The telegram went by steamer Golden Gate to Fortress Monroe, VA. From there, it went by telegraph to the war office next to the white house, from where it was re-transcribed in handwriting, and delivered to Lincoln. Original documents are on the web site.
If you have any further questions after perusing the web site, please let me know.
Um, I don't get something on that link. On the section of when the telegraph reached Lincoln it says
Sherman wrote in his memoirs that: "This message actually reached him on Christmas-eve..." However, in his Civil War News review of Stanley Weintraub’s book General Sherman's Christmas, Carl Schenker Jr. writes: "[Weintraub] puts Sherman’s Christmas gift message into Lincoln’s hands on Christmas Eve, one day early according to the extant military telegram."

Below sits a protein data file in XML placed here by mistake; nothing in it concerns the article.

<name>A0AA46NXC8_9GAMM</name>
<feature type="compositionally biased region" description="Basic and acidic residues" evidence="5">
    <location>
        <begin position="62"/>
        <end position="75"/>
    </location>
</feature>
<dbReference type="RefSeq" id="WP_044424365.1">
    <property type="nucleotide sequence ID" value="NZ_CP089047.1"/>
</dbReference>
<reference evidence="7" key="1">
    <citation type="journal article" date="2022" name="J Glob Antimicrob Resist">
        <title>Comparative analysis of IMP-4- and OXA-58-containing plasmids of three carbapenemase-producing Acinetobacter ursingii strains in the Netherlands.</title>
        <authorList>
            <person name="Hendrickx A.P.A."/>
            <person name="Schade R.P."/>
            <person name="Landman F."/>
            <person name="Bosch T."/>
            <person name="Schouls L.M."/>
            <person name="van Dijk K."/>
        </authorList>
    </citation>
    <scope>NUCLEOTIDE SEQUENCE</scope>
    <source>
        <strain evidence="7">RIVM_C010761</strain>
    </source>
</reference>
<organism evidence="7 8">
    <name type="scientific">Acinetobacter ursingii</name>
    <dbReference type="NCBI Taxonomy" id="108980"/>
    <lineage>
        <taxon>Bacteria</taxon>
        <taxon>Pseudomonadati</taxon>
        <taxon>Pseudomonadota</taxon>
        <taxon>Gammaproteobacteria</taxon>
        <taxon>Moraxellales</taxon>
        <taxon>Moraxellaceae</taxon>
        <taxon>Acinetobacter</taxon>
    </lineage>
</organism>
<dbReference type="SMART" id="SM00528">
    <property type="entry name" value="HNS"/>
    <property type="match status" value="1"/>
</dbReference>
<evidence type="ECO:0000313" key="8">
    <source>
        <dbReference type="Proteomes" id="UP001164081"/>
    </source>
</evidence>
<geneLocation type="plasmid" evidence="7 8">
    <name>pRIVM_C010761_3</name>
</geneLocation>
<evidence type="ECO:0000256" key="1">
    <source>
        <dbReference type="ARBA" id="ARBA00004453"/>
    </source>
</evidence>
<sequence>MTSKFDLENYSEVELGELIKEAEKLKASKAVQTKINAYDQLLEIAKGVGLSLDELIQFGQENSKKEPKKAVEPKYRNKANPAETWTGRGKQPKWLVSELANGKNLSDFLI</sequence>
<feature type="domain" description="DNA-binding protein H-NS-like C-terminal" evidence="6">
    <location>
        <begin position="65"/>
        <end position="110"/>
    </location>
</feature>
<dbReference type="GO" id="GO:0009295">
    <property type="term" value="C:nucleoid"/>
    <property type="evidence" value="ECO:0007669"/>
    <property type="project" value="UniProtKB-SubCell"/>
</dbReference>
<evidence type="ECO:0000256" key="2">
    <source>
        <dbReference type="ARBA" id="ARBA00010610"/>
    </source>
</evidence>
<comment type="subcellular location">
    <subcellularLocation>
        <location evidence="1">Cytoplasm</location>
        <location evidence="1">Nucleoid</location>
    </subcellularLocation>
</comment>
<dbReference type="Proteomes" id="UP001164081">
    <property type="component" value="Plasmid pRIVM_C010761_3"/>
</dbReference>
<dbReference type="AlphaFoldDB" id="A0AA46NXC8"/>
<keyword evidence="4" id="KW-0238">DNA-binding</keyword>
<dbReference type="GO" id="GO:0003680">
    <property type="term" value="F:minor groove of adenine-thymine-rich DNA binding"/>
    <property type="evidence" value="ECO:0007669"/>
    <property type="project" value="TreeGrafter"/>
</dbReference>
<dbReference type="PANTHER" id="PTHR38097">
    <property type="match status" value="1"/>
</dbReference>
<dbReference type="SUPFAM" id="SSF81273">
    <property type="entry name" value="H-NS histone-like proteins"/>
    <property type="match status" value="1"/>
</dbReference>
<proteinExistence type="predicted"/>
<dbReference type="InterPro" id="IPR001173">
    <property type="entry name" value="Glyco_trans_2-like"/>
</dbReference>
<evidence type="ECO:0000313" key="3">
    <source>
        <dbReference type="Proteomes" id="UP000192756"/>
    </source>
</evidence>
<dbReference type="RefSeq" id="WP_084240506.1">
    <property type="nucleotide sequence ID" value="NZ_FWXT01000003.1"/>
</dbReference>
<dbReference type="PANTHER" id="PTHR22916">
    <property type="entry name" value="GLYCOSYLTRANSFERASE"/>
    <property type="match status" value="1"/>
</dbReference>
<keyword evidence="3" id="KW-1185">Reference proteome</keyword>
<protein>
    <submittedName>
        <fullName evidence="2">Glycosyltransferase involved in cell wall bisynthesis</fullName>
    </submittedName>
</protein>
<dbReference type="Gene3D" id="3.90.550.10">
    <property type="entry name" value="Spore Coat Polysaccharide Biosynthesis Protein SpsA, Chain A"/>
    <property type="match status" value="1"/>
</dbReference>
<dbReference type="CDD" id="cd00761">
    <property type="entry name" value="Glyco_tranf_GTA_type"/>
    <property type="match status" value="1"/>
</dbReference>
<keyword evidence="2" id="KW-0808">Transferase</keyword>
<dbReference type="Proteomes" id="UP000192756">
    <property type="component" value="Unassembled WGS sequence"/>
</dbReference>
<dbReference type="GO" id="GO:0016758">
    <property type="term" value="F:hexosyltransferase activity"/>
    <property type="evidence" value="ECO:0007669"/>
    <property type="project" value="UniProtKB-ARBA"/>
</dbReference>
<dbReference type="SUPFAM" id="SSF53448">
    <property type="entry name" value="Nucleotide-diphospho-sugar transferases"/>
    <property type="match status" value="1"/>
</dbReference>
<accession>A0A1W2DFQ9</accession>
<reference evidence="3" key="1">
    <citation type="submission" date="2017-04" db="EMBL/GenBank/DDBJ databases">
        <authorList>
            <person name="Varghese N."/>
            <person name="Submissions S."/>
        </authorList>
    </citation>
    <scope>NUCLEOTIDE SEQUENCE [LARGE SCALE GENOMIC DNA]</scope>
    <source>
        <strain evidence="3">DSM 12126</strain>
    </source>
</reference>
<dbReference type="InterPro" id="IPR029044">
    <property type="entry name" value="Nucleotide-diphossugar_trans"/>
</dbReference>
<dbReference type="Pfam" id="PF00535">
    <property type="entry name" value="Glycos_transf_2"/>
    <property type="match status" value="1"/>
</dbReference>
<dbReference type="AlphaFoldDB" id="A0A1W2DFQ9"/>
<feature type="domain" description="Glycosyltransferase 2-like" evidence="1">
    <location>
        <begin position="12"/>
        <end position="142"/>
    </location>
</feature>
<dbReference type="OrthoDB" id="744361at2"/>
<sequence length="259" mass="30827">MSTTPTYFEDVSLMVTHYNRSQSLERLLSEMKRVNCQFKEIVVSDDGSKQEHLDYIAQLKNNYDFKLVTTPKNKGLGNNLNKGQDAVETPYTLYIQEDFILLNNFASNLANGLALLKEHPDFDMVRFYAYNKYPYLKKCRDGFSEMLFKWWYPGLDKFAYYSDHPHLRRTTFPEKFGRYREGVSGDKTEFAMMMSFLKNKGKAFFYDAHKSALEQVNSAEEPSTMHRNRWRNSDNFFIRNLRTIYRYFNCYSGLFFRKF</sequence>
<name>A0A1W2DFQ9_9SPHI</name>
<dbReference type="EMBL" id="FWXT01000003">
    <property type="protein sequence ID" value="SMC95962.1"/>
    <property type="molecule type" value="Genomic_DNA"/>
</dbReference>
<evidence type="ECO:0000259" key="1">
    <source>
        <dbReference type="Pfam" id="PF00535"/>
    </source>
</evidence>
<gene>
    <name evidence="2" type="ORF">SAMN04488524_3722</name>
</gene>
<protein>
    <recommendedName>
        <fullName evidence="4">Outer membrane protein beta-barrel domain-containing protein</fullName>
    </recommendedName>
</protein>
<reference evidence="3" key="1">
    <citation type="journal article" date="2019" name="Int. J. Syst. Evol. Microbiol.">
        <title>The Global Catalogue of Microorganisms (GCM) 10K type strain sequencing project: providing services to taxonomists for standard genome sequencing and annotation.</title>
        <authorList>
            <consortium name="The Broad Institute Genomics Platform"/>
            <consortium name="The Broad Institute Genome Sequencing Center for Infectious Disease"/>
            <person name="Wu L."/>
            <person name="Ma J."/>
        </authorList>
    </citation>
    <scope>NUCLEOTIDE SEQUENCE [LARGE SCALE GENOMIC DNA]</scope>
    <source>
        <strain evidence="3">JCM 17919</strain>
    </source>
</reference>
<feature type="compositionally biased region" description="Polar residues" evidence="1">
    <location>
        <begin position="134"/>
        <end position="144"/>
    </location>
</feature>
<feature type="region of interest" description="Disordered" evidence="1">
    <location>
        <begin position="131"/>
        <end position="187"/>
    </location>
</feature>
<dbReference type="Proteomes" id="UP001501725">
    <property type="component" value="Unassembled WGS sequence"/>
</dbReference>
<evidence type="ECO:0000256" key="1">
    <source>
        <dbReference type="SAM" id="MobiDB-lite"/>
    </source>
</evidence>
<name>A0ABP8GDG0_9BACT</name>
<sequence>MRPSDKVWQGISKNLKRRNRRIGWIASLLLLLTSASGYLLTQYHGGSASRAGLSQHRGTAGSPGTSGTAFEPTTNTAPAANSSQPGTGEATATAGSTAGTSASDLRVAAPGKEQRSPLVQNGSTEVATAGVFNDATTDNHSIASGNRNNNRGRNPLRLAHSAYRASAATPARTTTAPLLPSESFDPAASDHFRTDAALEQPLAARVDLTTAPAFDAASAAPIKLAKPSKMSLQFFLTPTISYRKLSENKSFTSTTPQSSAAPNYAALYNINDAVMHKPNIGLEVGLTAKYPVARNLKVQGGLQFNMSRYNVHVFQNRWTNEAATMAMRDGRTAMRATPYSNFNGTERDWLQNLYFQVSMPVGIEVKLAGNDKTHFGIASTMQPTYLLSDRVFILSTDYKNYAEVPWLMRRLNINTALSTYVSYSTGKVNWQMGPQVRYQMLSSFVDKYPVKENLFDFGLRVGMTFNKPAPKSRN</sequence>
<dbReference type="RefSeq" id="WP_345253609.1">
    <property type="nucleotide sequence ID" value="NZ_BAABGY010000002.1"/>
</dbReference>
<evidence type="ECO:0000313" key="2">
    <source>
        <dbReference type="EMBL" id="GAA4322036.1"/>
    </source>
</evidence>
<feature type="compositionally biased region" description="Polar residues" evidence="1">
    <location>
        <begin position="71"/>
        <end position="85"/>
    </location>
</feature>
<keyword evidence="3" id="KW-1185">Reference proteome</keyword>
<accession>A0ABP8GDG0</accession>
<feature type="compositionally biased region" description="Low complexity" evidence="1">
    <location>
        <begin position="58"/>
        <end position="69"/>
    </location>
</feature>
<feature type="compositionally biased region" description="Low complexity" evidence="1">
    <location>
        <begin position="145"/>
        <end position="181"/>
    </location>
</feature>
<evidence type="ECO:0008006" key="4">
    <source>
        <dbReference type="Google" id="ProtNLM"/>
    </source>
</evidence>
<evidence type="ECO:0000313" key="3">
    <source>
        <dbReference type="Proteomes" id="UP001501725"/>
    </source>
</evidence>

Now to me Christmas-eve and Christmas Eve are the same thing, December 24th. Looking over it seems to be suggesting Sherman was saying the night of Christmas, which I'd call Christmas Day eve or Christmas Day night. Is that what Sherman was actually saying or was Christmas Eve also spelled Christmas-eve back in the 1860s?
Thanks for pointing out the inconsistency. I should have quoted the entire comment by Schenker, to show that "Christmas Eve" statement in the book was an error, and that the telegram actually got to Lincoln on Christmas Day. I have revised the Sherman-to-Lincoln Telegram web site and it should be clear now.